• Galkina, Tamara; Atkova, Irina; Yang, Man (2021-09-23)
    Research Summary This article examines previously neglected tensions between causation and effectuation in the process of new venture creation. We studied 41 episodes of new venture creation by entrepreneurs in Finland and Denmark, who we followed applying the diary method. We reveal tense relations between the respective causation and effectuation principles at multiple levels, and identify the corresponding mechanisms for their resolution, which, in turn, lead to the synergy. This study enriches the effectuation research by offering a dynamic perspective on causation-effectuation interplay and categorizing three modes of their interaction, that is, separation, hybrid synergy, and tensions. Managerial Summary Venture creation is a complex process that involves different decision-making logics. While combining the goal-driven logic of causation and non-goal driven logic of effectuation is essential for the success of a start-up, the road to their synergy can be paved with different tensions. Our study of 41 episodes of new venture creation by entrepreneurs in Finland and Denmark shows that these tensions can occur at the individual, organizational and inter-organizational levels. We also show four different mechanisms of how entrepreneurs can overcome these tensions within their ventures and in relations with other stakeholders.
  • Tuomala, Virva (Hanken School of Economics, 2021-09-15)
    This thesis examines urban food security at the intersection of retail supply chain management and development studies. Food security in a multifaceted issue and has previously been framed through agricultural production and the fundamental availability of food. As more than half of the global population currently resides in cities and other urban areas, urban issues are becoming more pressing in the field of development, as well as supply chain management. Urban food security pertains to the availability and accessibility of food, making the food supply chain and grocery retail a central factor in potential solutions. Urban dwellers are almost exclusively reliant on the market for their nourishment. Particularly in a Global South context, economic and spatial constraints play a large role in food security. This thesis focuses on poor urban neighbourhoods and the underlying societal structures that lead to these constraints.Special attention is paid to the multidimensionality of poverty, which goes beyond the economic framing to include aspects such as living standards and health. Empirical work for this thesis was completed in South Africa, (essay 2) and Bangkok, Thailand (essay 3). The data consists of interviews with consumers, representatives of grocery retail, and social workers. The consumers are residents of poor urban neighbourhoods, whose specific needs and grocery dynamics are often marginalised in favour of private sector agendas. The importance of the informal food sector is highlighted in the study, emphasizing the multidimensionality of the urban context. While there is a wave of grocery retail modernisation in the Global South, it is imperative to also consider the more traditional outlets, such as markets and micro retailers, in the solutions for urban food security.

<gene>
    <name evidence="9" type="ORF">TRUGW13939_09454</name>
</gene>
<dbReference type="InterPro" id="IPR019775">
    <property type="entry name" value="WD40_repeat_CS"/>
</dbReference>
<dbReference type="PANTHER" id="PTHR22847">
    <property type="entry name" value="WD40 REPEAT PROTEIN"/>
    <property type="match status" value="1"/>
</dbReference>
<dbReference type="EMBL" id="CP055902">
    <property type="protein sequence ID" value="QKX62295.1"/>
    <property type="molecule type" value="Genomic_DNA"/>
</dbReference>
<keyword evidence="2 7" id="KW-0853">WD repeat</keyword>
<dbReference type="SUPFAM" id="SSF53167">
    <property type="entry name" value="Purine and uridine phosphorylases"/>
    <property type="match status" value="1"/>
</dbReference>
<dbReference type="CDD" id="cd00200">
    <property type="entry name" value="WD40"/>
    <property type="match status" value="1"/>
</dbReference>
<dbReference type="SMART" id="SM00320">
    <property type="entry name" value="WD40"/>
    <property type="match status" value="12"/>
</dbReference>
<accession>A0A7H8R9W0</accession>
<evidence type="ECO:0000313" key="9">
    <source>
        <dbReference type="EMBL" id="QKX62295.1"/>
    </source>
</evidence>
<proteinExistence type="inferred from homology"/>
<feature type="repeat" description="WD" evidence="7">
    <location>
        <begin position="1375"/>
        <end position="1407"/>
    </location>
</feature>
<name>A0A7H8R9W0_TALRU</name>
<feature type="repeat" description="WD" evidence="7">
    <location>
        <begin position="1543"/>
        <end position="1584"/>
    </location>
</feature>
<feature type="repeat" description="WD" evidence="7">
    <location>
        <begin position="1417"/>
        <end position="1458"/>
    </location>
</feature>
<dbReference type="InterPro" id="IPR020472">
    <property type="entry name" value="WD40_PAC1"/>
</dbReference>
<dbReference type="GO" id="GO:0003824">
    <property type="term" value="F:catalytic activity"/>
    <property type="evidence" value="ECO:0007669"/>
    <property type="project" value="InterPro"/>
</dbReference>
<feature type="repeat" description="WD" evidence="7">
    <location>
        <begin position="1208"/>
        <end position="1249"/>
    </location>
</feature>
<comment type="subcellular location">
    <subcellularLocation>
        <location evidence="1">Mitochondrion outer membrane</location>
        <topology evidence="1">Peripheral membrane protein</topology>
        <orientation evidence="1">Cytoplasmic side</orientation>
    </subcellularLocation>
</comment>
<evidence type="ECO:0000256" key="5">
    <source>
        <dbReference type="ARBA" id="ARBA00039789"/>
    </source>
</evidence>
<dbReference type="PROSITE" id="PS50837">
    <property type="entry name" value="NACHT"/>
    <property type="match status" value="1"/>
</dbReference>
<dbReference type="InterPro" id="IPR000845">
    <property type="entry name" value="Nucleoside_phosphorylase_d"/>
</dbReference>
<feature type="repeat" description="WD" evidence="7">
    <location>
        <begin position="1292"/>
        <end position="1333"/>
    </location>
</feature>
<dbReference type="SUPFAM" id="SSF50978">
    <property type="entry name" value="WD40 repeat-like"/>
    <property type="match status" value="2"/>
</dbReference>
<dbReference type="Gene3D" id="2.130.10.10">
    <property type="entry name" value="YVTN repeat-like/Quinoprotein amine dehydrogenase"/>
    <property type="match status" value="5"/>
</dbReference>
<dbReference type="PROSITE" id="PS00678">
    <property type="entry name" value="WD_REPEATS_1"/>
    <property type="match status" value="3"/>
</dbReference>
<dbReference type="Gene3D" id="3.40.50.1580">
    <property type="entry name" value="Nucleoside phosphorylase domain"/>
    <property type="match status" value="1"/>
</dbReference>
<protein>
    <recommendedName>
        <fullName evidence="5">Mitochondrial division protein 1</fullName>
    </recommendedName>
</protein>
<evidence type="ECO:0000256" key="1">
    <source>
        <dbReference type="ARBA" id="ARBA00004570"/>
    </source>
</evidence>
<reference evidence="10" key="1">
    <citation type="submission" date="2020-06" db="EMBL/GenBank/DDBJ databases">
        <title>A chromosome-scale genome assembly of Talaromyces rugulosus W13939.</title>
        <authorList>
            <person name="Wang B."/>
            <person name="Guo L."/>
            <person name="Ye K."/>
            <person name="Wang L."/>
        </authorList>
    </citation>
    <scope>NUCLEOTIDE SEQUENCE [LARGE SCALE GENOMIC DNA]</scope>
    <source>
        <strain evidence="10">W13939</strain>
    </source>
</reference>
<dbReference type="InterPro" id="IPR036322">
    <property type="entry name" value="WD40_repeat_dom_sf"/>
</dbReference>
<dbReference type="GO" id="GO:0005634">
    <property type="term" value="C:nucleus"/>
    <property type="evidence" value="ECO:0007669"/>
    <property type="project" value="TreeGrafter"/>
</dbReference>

• Andersson, Ola; Campos-Mercade, Pol; Meier, Armando N.; Wengström, Erik (2021-09-15)
    We investigate how the anticipation of COVID-19 vaccines affects voluntary social distancing. In a large-scale preregistered survey experiment with a representative sample, we study whether providing information about the safety, effectiveness, and availability of COVID-19 vaccines affects the willingness to comply with public health guidelines. We find that vaccine information reduces peoples’ voluntary social distancing, adherence to hygiene guidelines, and their willingness to stay at home. Getting positive information on COVID-19 vaccines induces people to believe in a swifter return to normal life. The results indicate an important behavioral drawback of successful vaccine development: An increased focus on vaccines can lower compliance with public health guidelines and accelerate the spread of infectious disease. The results imply that, as vaccinations roll out and the end of a pandemic feels closer, policies aimed at increasing social distancing will be less effective, and stricter policies might be required.
  • Blomqvist, Isabel (Svenska handelshögskolan, 2021-09-06)
  • Espinoza Valenzuela, Alejandra (Hanken School of Economics, 2021-09-06)
  • Antman, Gustaf (Svenska handelshögskolan, 2021-09-06)
  • Blank, Margarita (Hanken School of Economics, 2021-09-06)
  • Grönblad, Eva (Svenska handelshögskolan, 2021-09-06)
  • Ginman, Andrea (Svenska handelshögskolan, 2021-09-06)
  • Halonen, Essi (Hanken School of Economics, 2021-09-06)
  • Gómez Pérez, Julio (Hanken School of Economics, 2021-09-06)
  • Henriksson, Nico (Svenska handelshögskolan, 2021-09-06)
  • Hellman, Fredrik (Svenska handelshögskolan, 2021-09-06)